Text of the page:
Sue M wants me to add that she enjoyed her 3 Km 'marathon' along the road and back... 

 Another delicious supper provided by Jill, Sonya, Margaret and Sue finished off a fulfilling day for all. 



 Day 5
 Some say that the Dingle peninsula is some of the best cycling in the world... I guess they've never been to Allehies (on the Beara peninsula)!!!

  Another day of riding together (after some clever logistics) provided a fabulous days ride - Ian was heard to exclaim that he had had "the best days cycling of his life"!

  The 'nine o'clockers' Ian, Robin, Shane, Raymond, and I were led out by M&M straight from Kenmare for 15 miles to meet the 'ten o'clockers' Gill, Sonjia, Liz, Paula, and Don joined by Amanda at the base of the Healy Pass. They'd been dropped off by Phil and Steve, who then went on further with the trailer and 2 cars to shorten the back end of the ride.


 The sun was shining, the breeze gentle and a general feeling of calm hung over the group who enjoyed a slow but steady, and stunningly beautiful, climb up the Healy Pass. The classic cars that passed us added an air of anticipation to the climb, and we were rewarded by some sublime views at the top both back where we had come and onwards to Castletownbearhaven.

  The group, buoyed by this first ascent, flowed swiftly down the other side - well most of them did... Raymond came to a shuddering halt following the 'ping' of a spoke snapping which provided him an opportunity to show off his problem solving skills. He eventually got his wheel to wobble only slightly and with sufficient tolerance to roll and allow forward progress.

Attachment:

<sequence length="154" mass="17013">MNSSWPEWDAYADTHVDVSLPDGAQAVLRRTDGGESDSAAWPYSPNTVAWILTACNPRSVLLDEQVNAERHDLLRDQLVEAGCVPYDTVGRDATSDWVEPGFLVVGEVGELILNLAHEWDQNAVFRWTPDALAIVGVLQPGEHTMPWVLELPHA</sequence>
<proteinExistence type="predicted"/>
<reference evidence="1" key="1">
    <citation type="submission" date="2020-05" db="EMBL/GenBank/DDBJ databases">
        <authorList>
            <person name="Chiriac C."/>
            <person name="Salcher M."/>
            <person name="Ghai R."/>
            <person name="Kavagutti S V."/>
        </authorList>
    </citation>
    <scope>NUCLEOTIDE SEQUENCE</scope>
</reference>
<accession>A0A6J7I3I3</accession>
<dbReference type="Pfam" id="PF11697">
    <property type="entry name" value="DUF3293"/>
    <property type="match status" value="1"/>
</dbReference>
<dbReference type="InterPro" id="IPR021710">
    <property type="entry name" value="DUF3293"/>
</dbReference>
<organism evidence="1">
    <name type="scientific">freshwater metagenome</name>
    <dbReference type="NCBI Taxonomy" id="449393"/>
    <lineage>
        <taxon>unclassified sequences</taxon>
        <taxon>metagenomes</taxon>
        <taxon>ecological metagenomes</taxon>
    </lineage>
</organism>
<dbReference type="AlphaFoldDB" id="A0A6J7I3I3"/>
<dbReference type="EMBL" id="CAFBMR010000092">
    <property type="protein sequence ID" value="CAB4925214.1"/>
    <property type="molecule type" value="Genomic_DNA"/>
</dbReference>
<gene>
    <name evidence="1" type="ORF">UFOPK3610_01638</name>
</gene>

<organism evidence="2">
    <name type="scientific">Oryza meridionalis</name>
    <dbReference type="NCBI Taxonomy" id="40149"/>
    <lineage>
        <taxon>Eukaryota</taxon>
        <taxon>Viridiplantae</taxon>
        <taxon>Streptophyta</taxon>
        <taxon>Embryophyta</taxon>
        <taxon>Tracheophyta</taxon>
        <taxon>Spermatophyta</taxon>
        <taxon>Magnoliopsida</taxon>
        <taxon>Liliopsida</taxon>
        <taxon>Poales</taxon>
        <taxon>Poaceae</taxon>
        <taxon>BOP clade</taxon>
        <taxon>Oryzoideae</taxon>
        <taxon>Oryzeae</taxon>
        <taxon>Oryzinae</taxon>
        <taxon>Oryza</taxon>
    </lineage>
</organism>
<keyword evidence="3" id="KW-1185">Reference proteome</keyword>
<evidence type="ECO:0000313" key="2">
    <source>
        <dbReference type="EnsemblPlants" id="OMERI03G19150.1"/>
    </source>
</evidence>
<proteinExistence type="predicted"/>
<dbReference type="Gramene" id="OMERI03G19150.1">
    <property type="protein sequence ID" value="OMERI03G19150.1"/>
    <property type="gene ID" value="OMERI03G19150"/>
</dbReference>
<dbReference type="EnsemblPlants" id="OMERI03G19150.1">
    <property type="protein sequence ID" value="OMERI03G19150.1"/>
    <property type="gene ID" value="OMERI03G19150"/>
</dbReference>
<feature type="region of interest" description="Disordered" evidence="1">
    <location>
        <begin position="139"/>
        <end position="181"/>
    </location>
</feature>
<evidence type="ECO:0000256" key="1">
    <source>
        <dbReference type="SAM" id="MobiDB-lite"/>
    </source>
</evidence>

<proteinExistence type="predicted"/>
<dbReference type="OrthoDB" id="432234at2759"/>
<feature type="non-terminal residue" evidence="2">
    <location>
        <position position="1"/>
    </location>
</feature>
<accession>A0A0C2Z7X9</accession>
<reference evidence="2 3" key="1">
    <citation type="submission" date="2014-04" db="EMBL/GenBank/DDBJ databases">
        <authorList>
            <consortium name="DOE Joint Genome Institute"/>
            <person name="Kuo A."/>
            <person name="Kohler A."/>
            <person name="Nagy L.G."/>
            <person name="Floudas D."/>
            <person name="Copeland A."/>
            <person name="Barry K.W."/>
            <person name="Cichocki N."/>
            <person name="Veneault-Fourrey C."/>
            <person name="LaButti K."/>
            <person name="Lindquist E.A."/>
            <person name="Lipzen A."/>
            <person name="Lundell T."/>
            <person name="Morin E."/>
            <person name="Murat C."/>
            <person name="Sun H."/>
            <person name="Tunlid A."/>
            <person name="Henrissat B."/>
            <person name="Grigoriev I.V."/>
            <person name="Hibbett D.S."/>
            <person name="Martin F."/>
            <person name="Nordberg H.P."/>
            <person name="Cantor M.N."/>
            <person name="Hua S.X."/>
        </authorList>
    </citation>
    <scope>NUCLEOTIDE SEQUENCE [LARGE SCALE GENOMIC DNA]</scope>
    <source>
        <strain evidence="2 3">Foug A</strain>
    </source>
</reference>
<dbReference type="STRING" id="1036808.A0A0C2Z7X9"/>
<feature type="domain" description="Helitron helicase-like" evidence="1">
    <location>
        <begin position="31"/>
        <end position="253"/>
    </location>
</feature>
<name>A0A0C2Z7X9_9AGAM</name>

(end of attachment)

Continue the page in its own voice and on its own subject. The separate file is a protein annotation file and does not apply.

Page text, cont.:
A brief loo and lolly stop in Adrigol prepared us for the next 15K to Castletownbearhaven where we stopped at Breens Lobster Bar for a lunch, at which predominated Crab Sandwiches and Guinness (delicious). Steve and Phil joined us here, Steve made a magnificent effort pulling away from Phil on the uphill (no one knows which of the 2 was most surprised!), Steve had to wait for ages for Phil to catch up, and then they had time to kill waiting for us in Castletownbearhaven, nice to know the old man has something left in his legs (a personal triumph - 10 points to him, 0 points to Mr Parkinson's!). 

 Robin (who should never be trusted!), then promised us an easy loop with stunning scenery around the peninsular to Allihies and Eyries. He was only economical with half the truth - the scenery was indeed stunning! The profile, however, was not entirely easy. Luckily the scenery more than made up for the pain and we forgave him as we first sat in a woman's front garden drinking copious amounts of tea and then flogged up 2 short sharp hills to enjoy the amazing views over the Kerry Bay. 

 At Eyries the group split with M&M, Robin, Ian, Raymond and Shane carrying on for another 25 miles at an amazing pace (ave 22 mph) in no large part thanks to M&M steaming ahead. Raymond surprised himself by enjoying the ride afforded by my borrowed Bianchi (apparently I'm not having it back!). The more sensible portion of the group (including me) returned by car, relaxed in the jacuzzi and pool awaiting the wanderers return.

  I'm trying to finish this report after a delicious supper supplied by Amanda and too much beer and wine supplied by Phil - you'll have to forgive me if it doesn't make sense.  

(84 / 55 / 40 / 25 miles respectively) 


Day 6
Due to an alcoholic episode Susan mislaid the report for Day 6 (Ed.) 


Day 7